Does this then mean that the Western society won’t be justified in an attack on territories occupied by ISIS (to reverse the case)?

    >Your last point has no value, or I fail to see why we are interested in trolley problems suddenly.

    Again my point there isn’t on trolley problems, but on those who try to attack that thought experiment by focusing on something irrelevant or what they judge as being impossible. And on that basis, discarding the thought experiment as being bad or useless.

    >I will say though that the critique I am making has a practical side: namely, if we were to focus on thought experiments of current historical situations, we would have more effective policy, which does not give rise to populism (on both right and left), but instead focuses on the current problems (and just to be clear: ISIS is a current problem, while our focus is hardly ISIS, but headscarves and ‘burkinis’).

    The critique you’re making is needlessly trying to draw out strands in a thought experiment by one person. In fact, looking critically at your attempt, you still fail at this. Isn’t Sam’s focus on ISIS? The talk on headscarves and burkinis while also important in policy isn’t the focus of a lot of people concerned about terrorism.

    • ippolit says:

      Two simple questions, so we are clear about what we are talking about here:

      1. Is Harris concerned with moral justifications or not? You seems to say that he is, but that the thought experiment itself is not, which is confusing. If he is concerned with moral justifications, than why use a thought experiment that does not take that into account?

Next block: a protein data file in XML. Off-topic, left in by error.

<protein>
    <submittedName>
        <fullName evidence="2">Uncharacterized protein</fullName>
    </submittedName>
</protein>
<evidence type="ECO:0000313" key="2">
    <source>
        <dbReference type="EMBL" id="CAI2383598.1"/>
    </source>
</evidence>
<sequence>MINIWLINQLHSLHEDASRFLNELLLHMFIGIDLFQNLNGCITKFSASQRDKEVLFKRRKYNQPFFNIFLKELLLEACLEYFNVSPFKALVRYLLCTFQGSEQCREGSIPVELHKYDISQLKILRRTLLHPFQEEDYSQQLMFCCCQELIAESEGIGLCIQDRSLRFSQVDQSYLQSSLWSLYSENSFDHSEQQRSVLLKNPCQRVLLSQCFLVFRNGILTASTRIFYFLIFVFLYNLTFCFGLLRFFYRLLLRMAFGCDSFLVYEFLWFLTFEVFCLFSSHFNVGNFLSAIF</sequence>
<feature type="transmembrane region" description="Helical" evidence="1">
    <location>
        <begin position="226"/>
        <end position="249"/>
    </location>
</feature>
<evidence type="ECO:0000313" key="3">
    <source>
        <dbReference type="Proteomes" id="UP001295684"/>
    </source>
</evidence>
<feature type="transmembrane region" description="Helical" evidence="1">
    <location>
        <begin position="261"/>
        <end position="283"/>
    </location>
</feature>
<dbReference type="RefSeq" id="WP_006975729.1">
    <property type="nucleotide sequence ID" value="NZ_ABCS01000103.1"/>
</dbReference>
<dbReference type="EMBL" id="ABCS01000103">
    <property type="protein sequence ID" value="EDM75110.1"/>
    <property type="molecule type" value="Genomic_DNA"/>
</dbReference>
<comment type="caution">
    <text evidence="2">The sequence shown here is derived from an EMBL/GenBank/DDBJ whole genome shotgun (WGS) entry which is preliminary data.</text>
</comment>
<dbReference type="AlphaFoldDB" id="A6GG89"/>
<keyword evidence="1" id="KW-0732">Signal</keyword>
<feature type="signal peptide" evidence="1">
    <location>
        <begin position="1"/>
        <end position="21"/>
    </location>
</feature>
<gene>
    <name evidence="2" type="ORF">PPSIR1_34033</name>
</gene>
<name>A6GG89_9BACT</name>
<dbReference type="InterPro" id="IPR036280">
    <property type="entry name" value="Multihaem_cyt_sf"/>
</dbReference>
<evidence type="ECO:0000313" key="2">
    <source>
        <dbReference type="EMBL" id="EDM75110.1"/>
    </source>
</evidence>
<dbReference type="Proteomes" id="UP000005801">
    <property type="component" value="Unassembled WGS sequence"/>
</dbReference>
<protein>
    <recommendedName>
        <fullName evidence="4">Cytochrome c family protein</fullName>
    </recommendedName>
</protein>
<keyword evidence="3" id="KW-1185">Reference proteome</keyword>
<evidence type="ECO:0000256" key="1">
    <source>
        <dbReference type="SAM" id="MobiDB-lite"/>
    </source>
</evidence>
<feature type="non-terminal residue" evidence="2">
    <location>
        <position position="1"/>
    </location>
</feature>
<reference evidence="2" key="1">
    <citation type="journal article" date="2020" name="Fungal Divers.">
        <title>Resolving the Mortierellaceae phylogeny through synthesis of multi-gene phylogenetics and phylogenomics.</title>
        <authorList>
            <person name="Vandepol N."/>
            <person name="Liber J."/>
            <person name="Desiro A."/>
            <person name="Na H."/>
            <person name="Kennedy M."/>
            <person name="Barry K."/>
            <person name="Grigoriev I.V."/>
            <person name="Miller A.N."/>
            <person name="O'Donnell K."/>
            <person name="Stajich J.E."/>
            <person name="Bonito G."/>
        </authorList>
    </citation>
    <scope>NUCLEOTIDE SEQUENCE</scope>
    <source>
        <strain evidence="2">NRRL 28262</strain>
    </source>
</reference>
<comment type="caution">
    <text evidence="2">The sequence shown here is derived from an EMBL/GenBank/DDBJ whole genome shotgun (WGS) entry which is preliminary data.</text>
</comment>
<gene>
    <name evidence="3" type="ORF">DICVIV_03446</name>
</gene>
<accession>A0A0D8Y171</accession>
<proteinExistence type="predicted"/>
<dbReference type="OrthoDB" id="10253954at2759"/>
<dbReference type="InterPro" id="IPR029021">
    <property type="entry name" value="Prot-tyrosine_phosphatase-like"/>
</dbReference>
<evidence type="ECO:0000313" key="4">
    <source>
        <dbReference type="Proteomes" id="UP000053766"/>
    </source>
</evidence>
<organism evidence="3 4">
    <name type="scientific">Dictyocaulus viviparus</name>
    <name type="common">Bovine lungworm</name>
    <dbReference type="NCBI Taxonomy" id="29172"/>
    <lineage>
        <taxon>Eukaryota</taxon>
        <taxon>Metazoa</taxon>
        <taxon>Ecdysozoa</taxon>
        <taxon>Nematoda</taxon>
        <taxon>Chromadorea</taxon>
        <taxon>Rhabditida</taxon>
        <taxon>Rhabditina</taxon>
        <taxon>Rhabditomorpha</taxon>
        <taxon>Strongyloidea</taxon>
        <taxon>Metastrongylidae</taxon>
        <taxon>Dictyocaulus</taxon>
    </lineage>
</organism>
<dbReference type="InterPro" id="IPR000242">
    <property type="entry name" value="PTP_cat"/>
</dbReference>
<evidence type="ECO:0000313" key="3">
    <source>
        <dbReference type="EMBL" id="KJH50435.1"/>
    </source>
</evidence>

2. Would an Islamic entity ever be justified in attacking Western states? Say, under the conditions that Harris has set out, that we are suddenly completely irrational (Christianity being the zeal instead of Islam) and small groups are able to get their hands on ICBMs (say, Warren Buffet suddenly loses it and decides to buy nuclear warheads and clearly shows the intent of using them against civilians). You get the gist, would an Islamic group be morally justified to act preemptively under these conditions?

  4. Picana says:

    >1. Is Harris concerned with moral justifications or not? You seems to say that he is, but that the thought experiment itself is not, which is confusing. If he is concerned with moral justifications, than why use a thought experiment that does not take that into account?

    I’m not Harris and I’m not a mind reader but going by what he’s said and written so far and what he’s caught flak on, my impression is that he is more concerned about consequences of bad ideas than purely theoretical or completely divorced moral justifications. The thought experiment lays out consequences of some bad ideas and a practical calculus that could lead to a very terrible outcome for the world due to inattention to those bad ideas.